So today, yet another Guyanese will try to run the border
dressed in a dead housewife’s hair—all they’ve recovered
since her disappearance in a downtown shopping mall.
An “incident,” the paper says. Another “routine occurrence”—
wresting my trust from the publicans
assigned to keeping us safe, whole. Rather:
vow to stay vigilant against the maiming
that waits in each landscape, even in this
mundane procession of muddy spring days. To see
the tenacity of rooted hair for what it is:
an illusion as fleeting as courage. To keep the meat
between one’s ribs from being torn, to keep the hard
marble of the cranium covered with its own skin.
To stay vigilant. To watch the signs of violence stirring
even in one’s own machine. To keep both breasts
attached and undiseased. To keep the womb empty;
and yet to keep the organs living there
from shriveling like uneaten fruit, from turning
black and dropping. And not to mistake the danger
for a simple matter of whether
to put the body on the streets, of walking
or of staying home—; there are household cleansers
that can scar a woman deeper than a blade
or dumdum bullets. The kitchen drawers are full of tools
that lie unchaperoned. Even with the doors and windows
bolted, in the safety of my bed, I am haunted by the sound
of him (her, it, them) stalking the hallway,
his long tongue already primed with Pavlovian drool.
Or him waiting in the urine-soaked garages of this city’s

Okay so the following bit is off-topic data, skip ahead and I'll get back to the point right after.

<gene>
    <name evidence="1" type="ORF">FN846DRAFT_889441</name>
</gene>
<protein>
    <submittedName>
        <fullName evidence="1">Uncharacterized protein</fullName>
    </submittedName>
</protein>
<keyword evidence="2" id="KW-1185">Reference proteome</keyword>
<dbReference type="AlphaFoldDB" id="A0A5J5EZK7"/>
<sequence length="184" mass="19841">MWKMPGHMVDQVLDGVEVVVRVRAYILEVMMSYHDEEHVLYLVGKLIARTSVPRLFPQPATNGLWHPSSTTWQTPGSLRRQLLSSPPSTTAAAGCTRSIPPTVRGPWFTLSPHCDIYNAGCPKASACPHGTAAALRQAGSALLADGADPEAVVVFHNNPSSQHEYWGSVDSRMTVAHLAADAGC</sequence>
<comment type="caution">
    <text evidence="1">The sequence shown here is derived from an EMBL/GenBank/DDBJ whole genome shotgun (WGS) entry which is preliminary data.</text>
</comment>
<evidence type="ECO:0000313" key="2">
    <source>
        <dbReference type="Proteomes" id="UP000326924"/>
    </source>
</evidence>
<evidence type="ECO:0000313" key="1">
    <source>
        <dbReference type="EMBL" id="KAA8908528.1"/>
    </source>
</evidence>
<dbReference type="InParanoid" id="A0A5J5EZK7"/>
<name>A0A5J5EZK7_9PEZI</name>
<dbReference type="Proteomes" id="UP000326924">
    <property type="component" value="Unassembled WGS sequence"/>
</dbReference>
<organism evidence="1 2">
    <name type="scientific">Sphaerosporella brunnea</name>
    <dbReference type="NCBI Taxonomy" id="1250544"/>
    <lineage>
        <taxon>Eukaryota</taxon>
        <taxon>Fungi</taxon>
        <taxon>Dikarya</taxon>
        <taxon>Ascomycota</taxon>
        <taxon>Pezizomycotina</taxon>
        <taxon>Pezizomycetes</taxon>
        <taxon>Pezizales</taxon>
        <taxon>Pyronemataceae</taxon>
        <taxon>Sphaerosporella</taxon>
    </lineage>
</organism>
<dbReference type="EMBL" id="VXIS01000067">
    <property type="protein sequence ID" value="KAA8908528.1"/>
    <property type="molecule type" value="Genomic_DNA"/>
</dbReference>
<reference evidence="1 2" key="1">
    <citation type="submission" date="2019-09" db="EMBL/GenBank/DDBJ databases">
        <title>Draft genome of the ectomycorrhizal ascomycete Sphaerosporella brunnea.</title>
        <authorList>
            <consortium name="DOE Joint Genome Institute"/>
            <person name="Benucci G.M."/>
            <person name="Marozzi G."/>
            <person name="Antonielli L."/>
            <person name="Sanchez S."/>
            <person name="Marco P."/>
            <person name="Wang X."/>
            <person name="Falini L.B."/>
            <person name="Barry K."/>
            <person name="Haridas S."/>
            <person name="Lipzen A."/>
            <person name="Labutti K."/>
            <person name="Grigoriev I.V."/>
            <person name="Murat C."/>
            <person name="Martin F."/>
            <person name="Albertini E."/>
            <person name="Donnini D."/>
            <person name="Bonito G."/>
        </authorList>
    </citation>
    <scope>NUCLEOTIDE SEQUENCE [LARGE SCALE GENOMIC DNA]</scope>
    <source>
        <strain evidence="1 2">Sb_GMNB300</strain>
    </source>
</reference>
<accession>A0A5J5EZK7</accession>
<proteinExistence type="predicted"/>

leading department stores, waiting to deliver up the kiss
of a gunshot, the blunted kiss of a simple length of pipe.
But of course I mean a larger fear: the kiss
of amputation, the therapeutic kiss of cobalt.
The kiss of a deformed child. Of briefcase efficiency
and the forty-hour workweek. Of the tract home:
the kiss of automatic garage-door openers that
despite the dropped eyelid of their descent do nothing
to bar a terror needing no window for entry:
it resides within. And where do we turn for protection
from our selves? My mother, for example, recommends marriage—
to a physician or some other wealthy healer. Of course
it’s him, leering from his station behind her shoulder,
who’s making her say such things: the witch doctor,
headhunter, the corporate shaman, his scalpel
drawn & ready, my scalp his ticket out.
Lucia Perillo, “The News (A Manifesto)” from Time Will Clean the Carcass Bones. Copyright © 2016 by Lucia Perillo. Reprinted by permission of Copper Canyon Press, www.coppercanyonpress.org.
Source: Time WIll Clean the Carcass Bones (Copper Canyon Press, 2016)
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